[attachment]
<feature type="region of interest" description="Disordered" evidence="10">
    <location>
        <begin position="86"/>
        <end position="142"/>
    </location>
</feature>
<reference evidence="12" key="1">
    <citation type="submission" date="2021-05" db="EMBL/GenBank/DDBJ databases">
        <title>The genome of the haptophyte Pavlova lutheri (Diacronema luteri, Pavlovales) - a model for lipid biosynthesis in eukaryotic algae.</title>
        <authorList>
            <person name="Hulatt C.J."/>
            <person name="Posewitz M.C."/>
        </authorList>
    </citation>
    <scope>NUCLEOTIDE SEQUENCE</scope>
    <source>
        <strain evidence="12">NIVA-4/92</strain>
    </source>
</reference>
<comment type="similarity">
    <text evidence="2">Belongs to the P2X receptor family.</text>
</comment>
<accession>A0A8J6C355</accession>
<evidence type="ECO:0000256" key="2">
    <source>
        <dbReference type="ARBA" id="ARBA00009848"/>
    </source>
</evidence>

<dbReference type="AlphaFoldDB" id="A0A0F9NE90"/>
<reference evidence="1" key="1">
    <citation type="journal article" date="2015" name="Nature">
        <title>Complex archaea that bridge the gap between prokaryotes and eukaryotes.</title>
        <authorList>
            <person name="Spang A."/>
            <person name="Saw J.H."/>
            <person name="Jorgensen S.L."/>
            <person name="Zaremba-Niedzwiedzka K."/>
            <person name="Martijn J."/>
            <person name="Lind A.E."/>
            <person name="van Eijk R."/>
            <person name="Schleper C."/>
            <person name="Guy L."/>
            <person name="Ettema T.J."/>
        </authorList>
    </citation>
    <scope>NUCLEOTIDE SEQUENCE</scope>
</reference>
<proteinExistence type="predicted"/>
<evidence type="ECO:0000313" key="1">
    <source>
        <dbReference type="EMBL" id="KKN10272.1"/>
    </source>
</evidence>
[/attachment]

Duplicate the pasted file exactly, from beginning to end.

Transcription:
<feature type="region of interest" description="Disordered" evidence="10">
    <location>
        <begin position="86"/>
        <end position="142"/>
    </location>
</feature>
<reference evidence="12" key="1">
    <citation type="submission" date="2021-05" db="EMBL/GenBank/DDBJ databases">
        <title>The genome of the haptophyte Pavlova lutheri (Diacronema luteri, Pavlovales) - a model for lipid biosynthesis in eukaryotic algae.</title>
        <authorList>
            <person name="Hulatt C.J."/>
            <person name="Posewitz M.C."/>
        </authorList>
    </citation>
    <scope>NUCLEOTIDE SEQUENCE</scope>
    <source>
        <strain evidence="12">NIVA-4/92</strain>
    </source>
</reference>
<comment type="similarity">
    <text evidence="2">Belongs to the P2X receptor family.</text>
</comment>
<accession>A0A8J6C355</accession>
<evidence type="ECO:0000256" key="2">
    <source>
        <dbReference type="ARBA" id="ARBA00009848"/>
    </source>
</evidence>

<dbReference type="AlphaFoldDB" id="A0A0F9NE90"/>
<reference evidence="1" key="1">
    <citation type="journal article" date="2015" name="Nature">
        <title>Complex archaea that bridge the gap between prokaryotes and eukaryotes.</title>
        <authorList>
            <person name="Spang A."/>
            <person name="Saw J.H."/>
            <person name="Jorgensen S.L."/>
            <person name="Zaremba-Niedzwiedzka K."/>
            <person name="Martijn J."/>
            <person name="Lind A.E."/>
            <person name="van Eijk R."/>
            <person name="Schleper C."/>
            <person name="Guy L."/>
            <person name="Ettema T.J."/>
        </authorList>
    </citation>
    <scope>NUCLEOTIDE SEQUENCE</scope>
</reference>
<proteinExistence type="predicted"/>
<evidence type="ECO:0000313" key="1">
    <source>
        <dbReference type="EMBL" id="KKN10272.1"/>
    </source>
</evidence>